The 3.8 L I6 was dropped from the lineup, as was the 5.0 L V8, leaving the 4.2 L I6 as the only engine option, and the only engine available in the AMX. No major exterior changes were seen, except on the AMX, as its grille emblem moved to the center.
All AMCs, including the Spirit, received a new rust-proofing process called Ziebart Factory Rust Protection. This included aluminized trim screws, plastic inner fender liners, galvanized steel in every exterior body panel, and a deep-dip (up to the window line) bath in epoxy-based primer. AMC backed up the rust protection program with a 5-year "No Rust Thru" component to its comprehensive "Buyer Protection Plan".
The 1981 model year AMC Spirits received a new crosshatch grille with a single crosshair element. New optional "Noryl" wheelcovers were added. The leather-clad Limited models were canceled, leaving the DL as the top-rung model. The liftback still featured a GT package, available on both base and DL trims, with both engines. New options included power windows, rear window wiper and washer, power antenna, and tricolored "rally" stripes. The AMX did not return for 1981.
The 258 cu in (4.2 L) I6 was redesigned and made 90 pounds (41 kg) lighter, as well as smoother, higher low-end torque, more economical, and requiring less maintenance. The numerous engineering improvements and the substitution of aluminum for iron and steel made the venerable AMC engine "the lightest in-line Six in the domestic industry", at 445 lb (202 kg).
The 1981 AMC EPA fuel economy figures for the 49 states were 23 mpg-US (10 L/100 km; 28 mpg-imp) city and 33 mpg-US (7.1 L/100 km; 40 mpg-imp) highway for the 4-cylinder 4-speed, 20 mpg-US (12 L/100 km; 24 mpg-imp) city and 26 mpg-US (9.0 L/100 km; 31 mpg-imp) highway for the 4-cylinder automatic, 19 mpg-US (12 L/100 km; 23 mpg-imp) city and 28 mpg-US (8.4 L/100 km; 34 mpg-imp) highway for the 6-cylinder 4-speed, and 19 mpg-US (12 L/100 km; 23 mpg-imp) city and 26 mpg-US (9.0 L/100 km; 31 mpg-imp) highway for the 6-cylinder automatic.
There were four kinds of wheel treatments this year, they were the "Custom Wheel Cover", "Full Styled wheel cover (Noryl) which was standard on the Spirit DL, the "Spoke Styled Wheels" which were standard on the Spirit G.T. and the "Turbocast II Aluminum wheels which were optional on all models. Fifteen exterior paint colors were available in 1981. They were Olympic White, Classic Black, Quick Silver Metallic, Steel Gray Metallic, Medium Blue Metallic, Moonlight Blue, Autumn Gold, Sherwood Green Metallic, Cameo Tan, Copper Brown Metallic, Medium Brown Metallic, Dark Brown Metallic, Oriental Red, Vintage Red Metallic, and Deep Maroon Metallic. Interiors were available in Deluxe Grain vinyl in black, blue, beige, and nutmeg. Coventry Check fabric was available in black, blue, beige, and nutmeg.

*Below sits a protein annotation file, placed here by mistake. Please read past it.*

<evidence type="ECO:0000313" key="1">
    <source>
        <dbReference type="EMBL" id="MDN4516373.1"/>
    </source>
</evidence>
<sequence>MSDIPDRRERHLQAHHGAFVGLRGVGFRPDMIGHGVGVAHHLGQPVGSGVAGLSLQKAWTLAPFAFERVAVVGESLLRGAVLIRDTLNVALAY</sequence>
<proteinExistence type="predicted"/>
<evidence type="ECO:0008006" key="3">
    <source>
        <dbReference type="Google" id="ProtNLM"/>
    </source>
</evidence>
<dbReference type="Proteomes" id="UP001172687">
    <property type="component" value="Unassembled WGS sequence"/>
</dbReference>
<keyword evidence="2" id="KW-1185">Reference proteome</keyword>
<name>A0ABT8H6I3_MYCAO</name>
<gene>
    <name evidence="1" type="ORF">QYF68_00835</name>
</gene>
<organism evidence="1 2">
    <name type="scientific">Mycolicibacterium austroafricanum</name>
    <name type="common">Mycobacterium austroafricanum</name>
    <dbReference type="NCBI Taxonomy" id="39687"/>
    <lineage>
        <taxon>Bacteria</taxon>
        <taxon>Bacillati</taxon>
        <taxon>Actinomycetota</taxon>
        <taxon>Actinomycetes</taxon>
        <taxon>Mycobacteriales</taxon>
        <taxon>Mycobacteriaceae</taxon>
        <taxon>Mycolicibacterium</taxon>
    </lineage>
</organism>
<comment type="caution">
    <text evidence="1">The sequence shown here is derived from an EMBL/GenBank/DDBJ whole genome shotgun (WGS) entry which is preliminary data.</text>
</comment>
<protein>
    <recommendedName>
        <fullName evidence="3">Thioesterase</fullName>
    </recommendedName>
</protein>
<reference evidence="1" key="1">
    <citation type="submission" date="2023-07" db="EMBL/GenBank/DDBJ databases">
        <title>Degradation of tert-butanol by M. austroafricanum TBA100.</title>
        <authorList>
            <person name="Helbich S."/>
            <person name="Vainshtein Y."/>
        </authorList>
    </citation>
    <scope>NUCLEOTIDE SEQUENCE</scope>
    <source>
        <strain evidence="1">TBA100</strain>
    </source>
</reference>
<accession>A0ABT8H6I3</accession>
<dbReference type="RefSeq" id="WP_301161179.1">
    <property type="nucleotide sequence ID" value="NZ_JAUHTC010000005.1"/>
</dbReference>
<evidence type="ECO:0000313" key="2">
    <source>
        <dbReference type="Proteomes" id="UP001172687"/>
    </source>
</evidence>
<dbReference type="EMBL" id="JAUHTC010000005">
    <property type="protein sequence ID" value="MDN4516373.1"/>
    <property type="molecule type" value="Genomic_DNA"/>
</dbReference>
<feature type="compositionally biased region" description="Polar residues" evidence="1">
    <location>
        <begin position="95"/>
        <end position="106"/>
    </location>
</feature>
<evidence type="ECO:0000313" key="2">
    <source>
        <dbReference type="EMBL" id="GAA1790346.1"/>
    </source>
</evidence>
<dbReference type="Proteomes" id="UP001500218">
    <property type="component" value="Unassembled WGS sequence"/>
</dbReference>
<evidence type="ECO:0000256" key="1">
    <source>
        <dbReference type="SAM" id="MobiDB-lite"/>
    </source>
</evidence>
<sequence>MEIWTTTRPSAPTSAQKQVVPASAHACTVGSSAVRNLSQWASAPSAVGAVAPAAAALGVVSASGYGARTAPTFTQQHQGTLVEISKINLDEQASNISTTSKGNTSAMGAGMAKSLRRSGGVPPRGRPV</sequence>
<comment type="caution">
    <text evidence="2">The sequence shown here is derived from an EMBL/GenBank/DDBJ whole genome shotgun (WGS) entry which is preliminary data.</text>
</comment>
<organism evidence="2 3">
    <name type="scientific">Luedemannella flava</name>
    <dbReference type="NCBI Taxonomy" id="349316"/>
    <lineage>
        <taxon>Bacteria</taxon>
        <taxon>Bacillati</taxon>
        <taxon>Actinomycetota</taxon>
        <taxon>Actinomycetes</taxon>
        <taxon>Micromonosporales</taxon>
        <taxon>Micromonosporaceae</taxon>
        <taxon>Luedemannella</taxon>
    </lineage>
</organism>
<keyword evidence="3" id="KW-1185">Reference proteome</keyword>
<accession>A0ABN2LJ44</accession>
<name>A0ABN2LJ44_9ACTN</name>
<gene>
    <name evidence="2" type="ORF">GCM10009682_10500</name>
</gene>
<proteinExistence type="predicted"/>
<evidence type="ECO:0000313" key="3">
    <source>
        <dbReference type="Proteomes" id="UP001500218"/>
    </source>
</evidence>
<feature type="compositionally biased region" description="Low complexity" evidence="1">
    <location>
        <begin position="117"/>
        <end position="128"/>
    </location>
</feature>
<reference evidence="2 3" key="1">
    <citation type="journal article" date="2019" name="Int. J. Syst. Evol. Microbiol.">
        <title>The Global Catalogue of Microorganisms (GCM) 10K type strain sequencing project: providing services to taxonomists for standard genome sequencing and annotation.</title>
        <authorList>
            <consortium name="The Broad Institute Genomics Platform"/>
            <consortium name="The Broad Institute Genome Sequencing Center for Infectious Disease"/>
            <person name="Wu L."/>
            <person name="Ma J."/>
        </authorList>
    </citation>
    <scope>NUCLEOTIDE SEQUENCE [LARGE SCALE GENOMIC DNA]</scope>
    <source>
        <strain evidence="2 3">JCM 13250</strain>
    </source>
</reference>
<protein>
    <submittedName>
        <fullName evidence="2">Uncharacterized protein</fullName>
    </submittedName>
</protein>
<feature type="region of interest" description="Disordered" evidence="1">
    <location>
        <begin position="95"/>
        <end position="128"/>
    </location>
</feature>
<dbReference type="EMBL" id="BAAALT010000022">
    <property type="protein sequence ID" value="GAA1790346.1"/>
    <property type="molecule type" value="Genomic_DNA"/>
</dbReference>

American Motors led the way in galvanized steel news for 1981, by applying one-side and two- side galvanized materials to all of the exterior body panels on all its models. AMC tied these applications into its warranty program and the Spirit was advertised as "One Tough American Economy car" highlighting its galvanized steel in every exterior body panel. According to Dale E. Dawkins, AMC's vice-president, "Every square inch of inner surface on exterior body panels is galvanized on our Spirit, Concord, and Eagle models." to support AMC's new "Tough Americans" marketing campaign highlighting the long warranty and rustproofing measures included in their cars.
For 1981, AMC introduced Eagle models (SX/4 liftback and Kammback sedan) based on both Spirit body styles.
Changes to the Spirit for 1982 were mostly mechanical. A new 5-speed manual transmission was offered as an option, and new low-drag front disc brakes were standard. Together, they allowed the 2.5 L Spirit to achieve 37 mpg-US (6.4 L/100 km; 44 mpg-imp) on the highway, according to 1982 EPA estimates. For automatic transmission equipped cars, the Chrysler sourced three-speed TorqueFlite ratios were more widely spaced to afford better mileage.
American Motors Company was always a company that took chances in the name of innovation and promoted the 1982 Spirit in an unusual television ad campaign. Trying to differentiate their cars from the competition, and to make a point that the "Tough Americans" come with Ziebart rust proofing and a 5-year rust warranty, the ads show a new Spirit dropped into 30 feet of salt water.
The Spirit sedan was deleted from the line in 1983, along with the 2.5 L I4 and the base model liftback. All 1983 Spirits were 4.2 L-equipped liftbacks in either DL or new GT trim. The GT package became a model separate from the DL for the Spirit's last year. Advertisements stressed the higher level of standard equipment in both Spirit DL and Spirit GT, which sold for US$5,995 and US$6,495, respectively. The Spirit GT version was compared to the liftback version of Ford's Mustang.
For 1983, AMC introduced the new Renault Alliance, which was a much more modern, space-efficient, fuel-efficient, front-wheel-drive subcompact car than the rear-drive Spirit, with its 14 year-old platform. The Spirit was canceled as AMC released the Alliance-based Encore hatchbacks for 1984.